appalachia Newsletter


November 2 2011 Appalachia Newsletter

Greetings to all near and far. I hope your Halloween was safe and fun! Now it is getting on to Thanksgiving time -- what is your family's traditional Thanksgiving meal? Who cooks it? Does the whole family help out before and after the big meal?

Come on by my Appalachia forum and chat with me about your family traditions and memories. I would love to meet you.

Here is my latest article for you:

Museum Of Appalachia In Tennessee
The Museum of Appalachia wonderfully interprets and preserves the pioneer and early twentieth century period of the Southern Appalachian region of the United States.

I love feedback on my articles, so please come join me in my forum and chat with me about the article, or anything else related to the Appalachia regions. I look forward to meeting you.

Do you know what a corn crib is? Well...A corn crib or corncrib is a type of granary used to dry and store corn. It is also known as a cornhouse or corn house, though this term can refer to any granary.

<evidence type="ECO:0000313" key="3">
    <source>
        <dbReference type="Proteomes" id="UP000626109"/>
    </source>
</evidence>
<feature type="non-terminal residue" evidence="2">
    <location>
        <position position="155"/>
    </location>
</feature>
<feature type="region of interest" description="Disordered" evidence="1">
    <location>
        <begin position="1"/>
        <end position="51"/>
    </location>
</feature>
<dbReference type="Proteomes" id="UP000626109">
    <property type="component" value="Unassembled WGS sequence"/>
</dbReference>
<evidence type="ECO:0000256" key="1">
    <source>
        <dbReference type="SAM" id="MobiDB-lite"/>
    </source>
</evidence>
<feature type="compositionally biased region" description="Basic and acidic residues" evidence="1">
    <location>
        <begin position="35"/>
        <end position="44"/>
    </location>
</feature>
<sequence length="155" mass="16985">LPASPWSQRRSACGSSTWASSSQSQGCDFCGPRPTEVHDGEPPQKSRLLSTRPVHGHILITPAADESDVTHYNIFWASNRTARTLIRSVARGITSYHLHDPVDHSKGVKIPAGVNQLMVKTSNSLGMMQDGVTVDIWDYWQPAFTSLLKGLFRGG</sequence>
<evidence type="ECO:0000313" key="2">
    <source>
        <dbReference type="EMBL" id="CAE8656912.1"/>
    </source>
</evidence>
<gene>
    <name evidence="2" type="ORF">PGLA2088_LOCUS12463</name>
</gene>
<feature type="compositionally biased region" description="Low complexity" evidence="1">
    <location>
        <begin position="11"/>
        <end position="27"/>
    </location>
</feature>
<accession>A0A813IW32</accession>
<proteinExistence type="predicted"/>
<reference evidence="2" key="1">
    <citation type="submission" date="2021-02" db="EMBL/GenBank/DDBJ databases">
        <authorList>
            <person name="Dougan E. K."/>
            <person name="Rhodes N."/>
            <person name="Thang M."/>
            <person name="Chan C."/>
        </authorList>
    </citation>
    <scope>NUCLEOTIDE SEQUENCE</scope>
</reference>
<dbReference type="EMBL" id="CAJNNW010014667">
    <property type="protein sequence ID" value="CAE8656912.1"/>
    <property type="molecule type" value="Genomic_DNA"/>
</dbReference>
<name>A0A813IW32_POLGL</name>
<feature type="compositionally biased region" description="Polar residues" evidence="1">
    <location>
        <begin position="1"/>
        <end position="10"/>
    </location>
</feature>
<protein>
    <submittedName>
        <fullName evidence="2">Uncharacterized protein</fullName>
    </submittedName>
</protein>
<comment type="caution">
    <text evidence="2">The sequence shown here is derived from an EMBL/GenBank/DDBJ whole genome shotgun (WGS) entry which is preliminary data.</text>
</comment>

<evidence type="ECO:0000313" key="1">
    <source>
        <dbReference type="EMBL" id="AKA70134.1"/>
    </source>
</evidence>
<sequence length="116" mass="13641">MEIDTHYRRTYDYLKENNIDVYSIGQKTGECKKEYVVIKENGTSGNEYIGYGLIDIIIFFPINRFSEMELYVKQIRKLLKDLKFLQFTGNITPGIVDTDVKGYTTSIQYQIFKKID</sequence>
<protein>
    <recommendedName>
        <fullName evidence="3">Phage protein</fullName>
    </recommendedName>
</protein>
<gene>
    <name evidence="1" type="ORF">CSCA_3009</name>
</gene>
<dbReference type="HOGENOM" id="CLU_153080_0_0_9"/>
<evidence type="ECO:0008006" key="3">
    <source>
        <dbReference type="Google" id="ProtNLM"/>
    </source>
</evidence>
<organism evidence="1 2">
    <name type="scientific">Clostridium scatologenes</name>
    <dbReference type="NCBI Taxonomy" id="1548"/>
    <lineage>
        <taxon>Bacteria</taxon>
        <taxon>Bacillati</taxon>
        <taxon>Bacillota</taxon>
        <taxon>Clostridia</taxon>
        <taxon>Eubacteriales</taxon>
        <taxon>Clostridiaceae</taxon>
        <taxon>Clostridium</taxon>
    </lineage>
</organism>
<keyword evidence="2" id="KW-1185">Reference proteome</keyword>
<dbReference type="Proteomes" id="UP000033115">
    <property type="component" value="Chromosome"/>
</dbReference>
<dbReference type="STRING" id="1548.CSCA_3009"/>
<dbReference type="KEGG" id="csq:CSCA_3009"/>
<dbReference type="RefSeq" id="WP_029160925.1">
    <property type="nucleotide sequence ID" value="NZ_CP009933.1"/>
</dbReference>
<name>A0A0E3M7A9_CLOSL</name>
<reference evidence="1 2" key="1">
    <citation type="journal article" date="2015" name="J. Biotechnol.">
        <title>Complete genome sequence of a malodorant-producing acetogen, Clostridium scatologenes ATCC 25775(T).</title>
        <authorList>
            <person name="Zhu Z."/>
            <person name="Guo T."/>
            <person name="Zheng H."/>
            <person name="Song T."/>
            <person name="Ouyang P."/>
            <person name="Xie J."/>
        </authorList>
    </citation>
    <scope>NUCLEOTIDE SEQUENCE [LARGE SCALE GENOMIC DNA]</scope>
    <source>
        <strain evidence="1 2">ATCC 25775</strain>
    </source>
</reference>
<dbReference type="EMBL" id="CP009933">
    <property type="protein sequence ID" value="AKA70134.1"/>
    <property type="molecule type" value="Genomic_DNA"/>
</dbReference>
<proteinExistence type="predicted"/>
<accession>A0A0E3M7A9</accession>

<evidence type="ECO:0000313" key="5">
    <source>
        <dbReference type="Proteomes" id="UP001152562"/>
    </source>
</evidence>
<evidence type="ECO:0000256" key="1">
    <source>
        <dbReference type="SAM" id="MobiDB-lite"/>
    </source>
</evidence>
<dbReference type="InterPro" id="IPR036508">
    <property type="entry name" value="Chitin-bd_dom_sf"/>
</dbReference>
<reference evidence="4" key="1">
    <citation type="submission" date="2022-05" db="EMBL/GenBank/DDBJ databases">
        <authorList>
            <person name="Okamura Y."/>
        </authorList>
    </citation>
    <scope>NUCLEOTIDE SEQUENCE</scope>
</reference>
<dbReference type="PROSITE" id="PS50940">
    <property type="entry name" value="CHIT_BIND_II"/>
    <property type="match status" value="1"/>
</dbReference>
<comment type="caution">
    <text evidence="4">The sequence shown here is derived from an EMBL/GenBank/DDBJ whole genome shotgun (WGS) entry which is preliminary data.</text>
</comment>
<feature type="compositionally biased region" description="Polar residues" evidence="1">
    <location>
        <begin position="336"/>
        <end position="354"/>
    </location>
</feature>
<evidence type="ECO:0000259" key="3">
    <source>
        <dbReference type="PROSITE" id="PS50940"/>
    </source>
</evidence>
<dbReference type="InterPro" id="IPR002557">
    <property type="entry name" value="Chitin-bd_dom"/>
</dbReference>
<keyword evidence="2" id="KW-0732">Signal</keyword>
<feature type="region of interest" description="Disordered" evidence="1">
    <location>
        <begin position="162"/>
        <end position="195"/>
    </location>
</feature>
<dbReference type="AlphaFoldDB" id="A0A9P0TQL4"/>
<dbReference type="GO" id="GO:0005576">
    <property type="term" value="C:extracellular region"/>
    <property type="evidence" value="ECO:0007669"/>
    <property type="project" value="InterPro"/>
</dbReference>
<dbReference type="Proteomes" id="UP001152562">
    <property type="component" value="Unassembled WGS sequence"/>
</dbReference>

After the harvest, corn, still on the cob, is placed in the crib either with or without the husk. The typical corn crib had slats in its walls. These slatted sides of the corn crib allow air to circulate through the corn, both allowing it to dry initially and helping it to stay dry. The slats expose the corn to pests, so corn cribs are elevated above the ground beyond the reach of rodents.

From The Old Farmer:
An old farmer knows that you just don't go and corner something that is meaner than you.

Till next time, may your home be filled with laughter and may it ring from floor to rafter.

Please visit for even more great content about Appalachia.

To participate in free, fun online discussions, this site has a community forum all about Appalachia located here -

I hope to hear from you sometime soon, either in the forum or in response to this email message. I thrive on your feedback!

Have fun passing this message along to family and friends, because we all love free knowledge!

Phyllis Doyle Burns, Appalachia Editor

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